In 1900 he was asked by leaders of the Theosophical Society to speak on his own spiritual—scientific research. This led, in 1902, to his being asked to head the newly established German section of the International Theosophical Society. By 1912 it had become clear that the insights derived from Steiner's spiritual—scientific research led in a different direction than those represented by the Theosophical Society. Early in 1913, those members who wished to follow the path described by Rudolf Steiner established the Anthroposophical Society. Steiner served as the new society's adviser and mentor. His principal publications during this period were Theosophie (Theosophy) in 1904; Wie erlangt man Erkenntnisse der höheren Welten (How to attain knowledge of higher worlds) in 1904/1905; and Die Geheimwissenschaft im Umriss (An outline of occult science) in 1909.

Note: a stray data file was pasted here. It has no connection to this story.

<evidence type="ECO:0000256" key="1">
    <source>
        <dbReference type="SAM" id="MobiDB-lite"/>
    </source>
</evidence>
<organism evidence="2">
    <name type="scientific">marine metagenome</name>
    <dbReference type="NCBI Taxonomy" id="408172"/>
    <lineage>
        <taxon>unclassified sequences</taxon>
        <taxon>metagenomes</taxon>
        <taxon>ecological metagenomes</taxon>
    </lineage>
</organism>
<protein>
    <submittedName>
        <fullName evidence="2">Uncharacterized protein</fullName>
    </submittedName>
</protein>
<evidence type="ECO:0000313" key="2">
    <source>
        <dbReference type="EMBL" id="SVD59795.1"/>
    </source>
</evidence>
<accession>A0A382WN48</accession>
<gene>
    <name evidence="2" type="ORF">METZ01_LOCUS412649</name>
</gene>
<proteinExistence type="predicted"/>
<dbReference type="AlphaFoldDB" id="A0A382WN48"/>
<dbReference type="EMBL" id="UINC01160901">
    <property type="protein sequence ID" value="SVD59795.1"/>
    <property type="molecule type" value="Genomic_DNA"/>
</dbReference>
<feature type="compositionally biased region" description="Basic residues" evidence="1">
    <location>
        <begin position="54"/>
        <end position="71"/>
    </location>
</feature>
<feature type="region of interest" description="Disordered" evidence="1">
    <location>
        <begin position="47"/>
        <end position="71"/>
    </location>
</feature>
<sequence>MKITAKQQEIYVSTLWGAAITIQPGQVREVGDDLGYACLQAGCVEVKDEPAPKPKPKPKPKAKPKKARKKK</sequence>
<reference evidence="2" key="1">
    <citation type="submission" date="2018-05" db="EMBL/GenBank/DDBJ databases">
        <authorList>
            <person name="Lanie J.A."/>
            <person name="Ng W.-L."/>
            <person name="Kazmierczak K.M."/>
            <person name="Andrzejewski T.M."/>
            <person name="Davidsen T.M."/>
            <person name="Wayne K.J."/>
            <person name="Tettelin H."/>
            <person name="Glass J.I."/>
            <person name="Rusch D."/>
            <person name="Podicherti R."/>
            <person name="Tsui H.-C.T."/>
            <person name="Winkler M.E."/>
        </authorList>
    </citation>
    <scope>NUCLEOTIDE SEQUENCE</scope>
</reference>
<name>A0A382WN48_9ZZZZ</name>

During the years from 1910 to 1913, Steiner wrote and directed four dramas portraying the destinies of a community of spiritually seeking individuals. Plans developed for a festival center in Munich that, in fact, led to construction of a festival and study/research/teaching center in Dornach, Switzerland. The original building, designed by Steiner, came to be known as the Goetheanum. Under construction from 1913 to 1920; the Goetheanum burned to the ground on New Year's Eve 1922/1923. It was replaced by the present building of reinforced concrete, according to Steiner's sculptured model, created in 1924.

In 1917 Steiner completed thirty years of research on the threefold nature of the human being. These findings became the basis for his later work in education, medicine, social science, and the arts and sciences. Rudolf Steiner died in Dornach, Switzerland. His written and published works total more than thirty volumes and some 6,000 lectures, many published in book form.